Re: Sanderson on self-interest

Thu, 24 Apr 1997 13:15:31 +1000
Bruce McFarling (

At 01:30 PM 4/23/97 -0500, Stephen Sanderson wrote:

>What I mean by calling individuals rational is that they follow their own
>interests, and that they have been built by biological evolution to do so.
>Austin wonders whether other animals behave rationally. Of course they do in
>the sense that they, too, have been built by biological evolution to follow
>their own selfish interests.

>It really amazes me the extent to which the assumption of the naturalness of
>human self-interest is rejected by many sociologists. I would think that
>anyone who has ever reared an infant would have no serious doubt of how
>absolutely natural human self-interest is. As Nikolai points out, the
>socialization process is substantially devoted to put all kinds of constraints
>on overwhelmingly egoistic behavior.

It may be that you have to be exposed to the opposite extreme in
much of mainstream economics to have this point leap out at you:

It is one thing to say that humans pursue their self-interest,
and quite another to leave it at that. Because ignoring the fact that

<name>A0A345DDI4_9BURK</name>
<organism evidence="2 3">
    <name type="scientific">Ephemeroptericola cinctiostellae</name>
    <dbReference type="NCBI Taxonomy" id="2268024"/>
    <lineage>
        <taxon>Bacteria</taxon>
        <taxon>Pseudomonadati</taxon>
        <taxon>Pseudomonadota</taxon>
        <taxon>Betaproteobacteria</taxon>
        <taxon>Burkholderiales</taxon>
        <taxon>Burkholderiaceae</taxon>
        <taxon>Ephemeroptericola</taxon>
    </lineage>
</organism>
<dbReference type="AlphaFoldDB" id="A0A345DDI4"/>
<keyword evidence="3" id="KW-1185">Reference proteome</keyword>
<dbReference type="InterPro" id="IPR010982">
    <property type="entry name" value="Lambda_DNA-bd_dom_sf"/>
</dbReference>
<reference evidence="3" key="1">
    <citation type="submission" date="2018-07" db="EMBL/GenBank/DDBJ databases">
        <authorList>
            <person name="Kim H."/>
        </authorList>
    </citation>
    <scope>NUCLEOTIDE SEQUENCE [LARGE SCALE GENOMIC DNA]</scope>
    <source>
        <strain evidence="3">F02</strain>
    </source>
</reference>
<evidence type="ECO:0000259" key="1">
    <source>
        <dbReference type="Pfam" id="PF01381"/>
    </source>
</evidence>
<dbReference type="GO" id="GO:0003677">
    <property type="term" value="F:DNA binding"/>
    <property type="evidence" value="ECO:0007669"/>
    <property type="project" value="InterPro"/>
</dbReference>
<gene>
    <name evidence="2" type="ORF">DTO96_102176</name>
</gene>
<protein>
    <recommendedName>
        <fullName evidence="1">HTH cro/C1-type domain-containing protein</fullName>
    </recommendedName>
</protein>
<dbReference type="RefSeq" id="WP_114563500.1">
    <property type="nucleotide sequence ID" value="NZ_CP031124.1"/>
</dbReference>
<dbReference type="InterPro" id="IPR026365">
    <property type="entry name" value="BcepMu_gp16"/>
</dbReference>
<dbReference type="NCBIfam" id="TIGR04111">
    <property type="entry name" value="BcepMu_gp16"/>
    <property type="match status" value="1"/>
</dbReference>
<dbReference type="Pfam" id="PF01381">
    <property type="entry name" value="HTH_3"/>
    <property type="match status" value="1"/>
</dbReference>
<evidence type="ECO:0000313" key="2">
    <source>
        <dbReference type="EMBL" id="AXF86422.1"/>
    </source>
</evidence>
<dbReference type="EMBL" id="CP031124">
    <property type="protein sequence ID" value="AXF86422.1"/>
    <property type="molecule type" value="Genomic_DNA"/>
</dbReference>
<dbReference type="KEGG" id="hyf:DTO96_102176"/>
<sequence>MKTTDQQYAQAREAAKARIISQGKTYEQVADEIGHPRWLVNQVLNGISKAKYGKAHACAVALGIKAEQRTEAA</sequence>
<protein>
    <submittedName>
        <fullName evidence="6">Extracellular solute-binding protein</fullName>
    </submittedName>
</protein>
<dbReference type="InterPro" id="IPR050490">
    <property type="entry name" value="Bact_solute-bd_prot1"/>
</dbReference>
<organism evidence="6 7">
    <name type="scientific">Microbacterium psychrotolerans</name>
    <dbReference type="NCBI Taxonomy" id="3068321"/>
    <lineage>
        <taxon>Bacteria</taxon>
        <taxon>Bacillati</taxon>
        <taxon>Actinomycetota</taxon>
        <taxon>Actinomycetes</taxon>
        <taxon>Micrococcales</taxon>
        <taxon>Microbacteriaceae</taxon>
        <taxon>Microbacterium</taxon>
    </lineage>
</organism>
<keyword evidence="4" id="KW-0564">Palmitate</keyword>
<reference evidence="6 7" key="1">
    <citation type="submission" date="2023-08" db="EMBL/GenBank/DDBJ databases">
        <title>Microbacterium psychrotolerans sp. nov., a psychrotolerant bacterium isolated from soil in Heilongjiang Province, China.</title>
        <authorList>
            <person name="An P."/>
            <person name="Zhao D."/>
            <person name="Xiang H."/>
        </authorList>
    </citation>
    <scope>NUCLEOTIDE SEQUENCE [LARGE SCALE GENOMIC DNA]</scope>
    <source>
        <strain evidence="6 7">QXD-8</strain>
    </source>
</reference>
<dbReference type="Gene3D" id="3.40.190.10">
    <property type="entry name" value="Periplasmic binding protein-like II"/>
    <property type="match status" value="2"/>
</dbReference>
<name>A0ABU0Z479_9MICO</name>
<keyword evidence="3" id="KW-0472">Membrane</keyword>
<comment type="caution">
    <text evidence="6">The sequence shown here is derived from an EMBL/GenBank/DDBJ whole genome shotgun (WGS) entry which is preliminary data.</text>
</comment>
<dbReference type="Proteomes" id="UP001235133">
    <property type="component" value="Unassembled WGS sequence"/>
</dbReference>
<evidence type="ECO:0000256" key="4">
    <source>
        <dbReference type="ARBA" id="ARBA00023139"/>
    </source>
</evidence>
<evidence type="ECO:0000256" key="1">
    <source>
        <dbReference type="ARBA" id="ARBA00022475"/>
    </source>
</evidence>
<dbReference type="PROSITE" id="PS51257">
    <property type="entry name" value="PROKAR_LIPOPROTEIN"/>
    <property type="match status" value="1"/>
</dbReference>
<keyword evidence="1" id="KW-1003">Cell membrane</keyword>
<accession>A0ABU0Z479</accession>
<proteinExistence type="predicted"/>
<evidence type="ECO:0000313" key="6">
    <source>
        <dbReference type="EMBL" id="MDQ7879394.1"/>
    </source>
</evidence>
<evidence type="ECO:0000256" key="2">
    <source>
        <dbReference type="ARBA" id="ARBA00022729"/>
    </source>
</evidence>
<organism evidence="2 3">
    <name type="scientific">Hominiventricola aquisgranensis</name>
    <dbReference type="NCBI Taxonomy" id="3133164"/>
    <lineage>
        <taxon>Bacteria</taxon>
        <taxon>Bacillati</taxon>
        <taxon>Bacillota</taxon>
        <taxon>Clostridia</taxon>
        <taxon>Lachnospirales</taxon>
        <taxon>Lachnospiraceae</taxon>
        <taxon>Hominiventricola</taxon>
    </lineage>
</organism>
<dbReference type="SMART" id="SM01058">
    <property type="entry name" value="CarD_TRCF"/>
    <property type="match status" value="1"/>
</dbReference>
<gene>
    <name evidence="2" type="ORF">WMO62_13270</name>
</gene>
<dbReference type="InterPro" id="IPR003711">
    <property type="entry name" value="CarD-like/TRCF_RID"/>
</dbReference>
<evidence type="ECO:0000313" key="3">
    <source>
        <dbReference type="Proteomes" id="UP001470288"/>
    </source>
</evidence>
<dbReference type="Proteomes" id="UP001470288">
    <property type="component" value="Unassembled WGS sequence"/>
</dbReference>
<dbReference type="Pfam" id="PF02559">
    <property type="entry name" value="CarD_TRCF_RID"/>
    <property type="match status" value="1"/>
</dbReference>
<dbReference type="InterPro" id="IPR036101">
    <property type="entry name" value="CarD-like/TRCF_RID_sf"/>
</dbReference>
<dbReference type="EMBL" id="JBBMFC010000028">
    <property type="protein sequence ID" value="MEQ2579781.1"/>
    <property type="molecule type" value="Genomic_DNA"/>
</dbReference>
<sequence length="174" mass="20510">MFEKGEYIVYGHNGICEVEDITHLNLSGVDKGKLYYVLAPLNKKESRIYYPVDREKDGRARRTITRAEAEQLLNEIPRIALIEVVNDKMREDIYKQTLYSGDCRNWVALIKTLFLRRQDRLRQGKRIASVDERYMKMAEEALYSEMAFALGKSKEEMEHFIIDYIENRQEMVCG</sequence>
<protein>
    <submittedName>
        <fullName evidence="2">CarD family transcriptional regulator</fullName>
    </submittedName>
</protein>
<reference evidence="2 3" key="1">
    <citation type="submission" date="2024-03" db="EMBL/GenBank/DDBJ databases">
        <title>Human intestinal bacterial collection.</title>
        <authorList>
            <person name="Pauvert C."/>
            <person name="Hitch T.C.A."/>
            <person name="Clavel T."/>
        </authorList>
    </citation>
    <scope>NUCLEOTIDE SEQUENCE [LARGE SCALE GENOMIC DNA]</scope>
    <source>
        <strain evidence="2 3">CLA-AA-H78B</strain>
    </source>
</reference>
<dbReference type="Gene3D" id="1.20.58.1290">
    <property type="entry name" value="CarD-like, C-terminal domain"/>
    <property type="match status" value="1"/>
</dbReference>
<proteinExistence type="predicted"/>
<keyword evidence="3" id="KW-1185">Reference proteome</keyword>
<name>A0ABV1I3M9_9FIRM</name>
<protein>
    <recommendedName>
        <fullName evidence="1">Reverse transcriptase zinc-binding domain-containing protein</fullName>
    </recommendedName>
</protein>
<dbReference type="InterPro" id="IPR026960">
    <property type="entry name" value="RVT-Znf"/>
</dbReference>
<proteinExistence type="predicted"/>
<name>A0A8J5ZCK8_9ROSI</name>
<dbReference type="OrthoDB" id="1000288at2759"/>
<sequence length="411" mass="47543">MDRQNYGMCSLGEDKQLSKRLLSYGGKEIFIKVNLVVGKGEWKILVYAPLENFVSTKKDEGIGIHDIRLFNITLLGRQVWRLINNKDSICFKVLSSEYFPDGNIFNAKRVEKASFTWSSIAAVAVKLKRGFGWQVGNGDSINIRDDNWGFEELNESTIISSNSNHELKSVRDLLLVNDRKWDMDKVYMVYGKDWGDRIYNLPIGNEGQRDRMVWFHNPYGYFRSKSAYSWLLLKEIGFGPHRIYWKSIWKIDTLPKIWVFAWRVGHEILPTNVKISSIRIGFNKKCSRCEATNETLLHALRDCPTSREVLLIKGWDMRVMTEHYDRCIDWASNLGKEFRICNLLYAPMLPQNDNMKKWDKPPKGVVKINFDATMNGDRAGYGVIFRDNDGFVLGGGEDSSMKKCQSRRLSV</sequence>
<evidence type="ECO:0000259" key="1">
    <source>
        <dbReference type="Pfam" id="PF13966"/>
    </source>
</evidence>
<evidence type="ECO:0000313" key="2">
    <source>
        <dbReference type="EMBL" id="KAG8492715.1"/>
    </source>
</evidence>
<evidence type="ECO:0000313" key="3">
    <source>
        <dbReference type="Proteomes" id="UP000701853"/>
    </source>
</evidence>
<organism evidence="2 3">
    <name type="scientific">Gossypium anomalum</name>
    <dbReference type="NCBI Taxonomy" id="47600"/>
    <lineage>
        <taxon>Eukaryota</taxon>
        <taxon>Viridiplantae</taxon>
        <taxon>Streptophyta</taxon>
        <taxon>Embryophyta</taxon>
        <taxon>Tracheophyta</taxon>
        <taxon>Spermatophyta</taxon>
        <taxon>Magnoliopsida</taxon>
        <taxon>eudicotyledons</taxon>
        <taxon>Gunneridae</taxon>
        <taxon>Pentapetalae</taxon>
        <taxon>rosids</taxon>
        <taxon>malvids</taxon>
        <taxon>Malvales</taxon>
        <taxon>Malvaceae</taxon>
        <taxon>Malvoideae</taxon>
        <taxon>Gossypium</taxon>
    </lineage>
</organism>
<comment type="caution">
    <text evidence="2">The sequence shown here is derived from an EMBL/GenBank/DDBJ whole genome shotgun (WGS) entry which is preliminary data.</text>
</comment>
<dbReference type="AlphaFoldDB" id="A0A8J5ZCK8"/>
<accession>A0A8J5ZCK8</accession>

much of this self-interest is socially constructed leaves you with a
situation in which you can simply group on whatever convenient basis
you wish to apply, and move from the individual to the group level by
simply aggregating the individual levels.

Of course, self-interest is socially constructed in at least
two different ways. The first, recognised even in some mainstream
approaches to economics such as New "Institutional" Economics, is that
the structure of society modifies the likelihoods of different outcomes
which individual may prefer. Along that line you can get all the way
to "enlightened self-interest", with the sacrifice of some short-term
personal advantages in order to maintain the viability of social
organisations and the longer term benefits accruing from that viability.
However, the self interests pursued are also to some extent socially
constructed: people do not pursue abstracted interests, but concrete,
imaginable interests, and both the range of plausible alternative
actions and the desirability of some of the goals pursued are, in
part, socially constructed.


Bruce McFarling, Newcastle